The financial crisis produced the most severe recession since the end of World War II in all the important measures of economic performance, aside from unemployment rates. Unemployment peaked at 10.2% in 2009, whereas it peaked at 10.8% in December 1982 at the end of the deep recession that spanned 1981-82. The recovery from that earlier recession was rapid, as unemployment was down to about 7.5% by 1984, and GDP grew rapidly in 1983 and 1984. By contrast, as Posner indicates, GDP growth has been slow to moderate in the two years following the official end in 2009 of the past recession. Real GDP is about 10% below the level it would have been at if growth in GDP continued after 2008 at its long term rate of 3% per year.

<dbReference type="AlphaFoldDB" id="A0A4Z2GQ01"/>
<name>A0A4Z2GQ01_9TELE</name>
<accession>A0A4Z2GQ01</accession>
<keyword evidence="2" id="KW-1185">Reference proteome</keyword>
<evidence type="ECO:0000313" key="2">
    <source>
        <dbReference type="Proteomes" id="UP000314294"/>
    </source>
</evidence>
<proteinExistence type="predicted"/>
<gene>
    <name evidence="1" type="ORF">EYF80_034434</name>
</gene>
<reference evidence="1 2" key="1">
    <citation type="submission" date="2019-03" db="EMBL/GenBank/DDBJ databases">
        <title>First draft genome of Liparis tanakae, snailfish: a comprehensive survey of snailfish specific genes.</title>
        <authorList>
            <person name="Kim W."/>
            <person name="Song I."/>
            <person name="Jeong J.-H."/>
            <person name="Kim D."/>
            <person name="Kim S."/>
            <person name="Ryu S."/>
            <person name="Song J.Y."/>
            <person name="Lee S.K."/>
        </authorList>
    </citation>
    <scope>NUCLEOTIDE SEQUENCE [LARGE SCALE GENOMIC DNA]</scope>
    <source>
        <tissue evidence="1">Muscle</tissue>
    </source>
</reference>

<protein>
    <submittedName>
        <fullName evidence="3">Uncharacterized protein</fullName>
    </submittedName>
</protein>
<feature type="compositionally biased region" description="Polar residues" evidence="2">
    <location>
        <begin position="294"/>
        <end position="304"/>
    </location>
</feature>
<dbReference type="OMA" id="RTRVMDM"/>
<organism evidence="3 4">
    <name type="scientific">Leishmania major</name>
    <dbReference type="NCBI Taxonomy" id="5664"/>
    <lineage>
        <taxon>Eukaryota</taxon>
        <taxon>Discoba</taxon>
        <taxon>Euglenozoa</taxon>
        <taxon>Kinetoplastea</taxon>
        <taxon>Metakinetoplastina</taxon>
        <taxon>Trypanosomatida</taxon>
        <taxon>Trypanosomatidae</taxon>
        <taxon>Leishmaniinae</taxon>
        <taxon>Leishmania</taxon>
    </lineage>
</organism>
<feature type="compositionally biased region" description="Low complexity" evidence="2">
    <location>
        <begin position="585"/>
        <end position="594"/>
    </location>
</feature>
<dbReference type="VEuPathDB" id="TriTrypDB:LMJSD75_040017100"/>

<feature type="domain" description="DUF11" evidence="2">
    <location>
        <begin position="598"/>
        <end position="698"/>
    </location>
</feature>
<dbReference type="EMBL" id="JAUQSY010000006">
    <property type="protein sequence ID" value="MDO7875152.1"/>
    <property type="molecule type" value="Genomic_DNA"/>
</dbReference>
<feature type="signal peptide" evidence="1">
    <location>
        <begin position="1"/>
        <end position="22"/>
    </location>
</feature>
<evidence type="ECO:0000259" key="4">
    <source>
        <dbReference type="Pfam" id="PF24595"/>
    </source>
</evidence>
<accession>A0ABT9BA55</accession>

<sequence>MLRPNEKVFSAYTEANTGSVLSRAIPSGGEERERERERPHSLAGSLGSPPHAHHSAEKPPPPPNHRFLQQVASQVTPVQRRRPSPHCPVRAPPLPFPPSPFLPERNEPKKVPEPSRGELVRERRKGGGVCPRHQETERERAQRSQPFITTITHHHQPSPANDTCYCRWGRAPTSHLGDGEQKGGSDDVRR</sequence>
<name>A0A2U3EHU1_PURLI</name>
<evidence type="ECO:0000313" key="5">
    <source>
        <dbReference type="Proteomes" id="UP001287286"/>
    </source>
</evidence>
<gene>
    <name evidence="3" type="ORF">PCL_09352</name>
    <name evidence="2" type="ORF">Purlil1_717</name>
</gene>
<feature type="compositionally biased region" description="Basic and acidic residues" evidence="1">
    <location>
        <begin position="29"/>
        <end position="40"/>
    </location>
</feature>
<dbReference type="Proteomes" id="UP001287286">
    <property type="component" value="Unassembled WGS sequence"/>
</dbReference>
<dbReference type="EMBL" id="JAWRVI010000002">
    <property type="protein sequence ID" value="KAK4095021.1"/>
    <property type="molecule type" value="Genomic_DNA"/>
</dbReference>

At the height of the financial crisis, the media frequently had discussions of the “failure of capitalism”, and the need to radically rein in the private sector through extensive regulations and other government activities. The politically liberal Congress elected in 2008 along with President Barack Obama reflected these views. In addition to taking various steps to try to fight the recession, leading members of the new Congress, and President Obama as well, considered they had a mandate to reengineer the American economy through more radical government interventions (see the discussion of uncertainty and the recovery by Steven Davis, Kevin Murphy, and myself in the Wall Street Journal, January 4, 2010, “Uncertainty and the Slow Recovery”).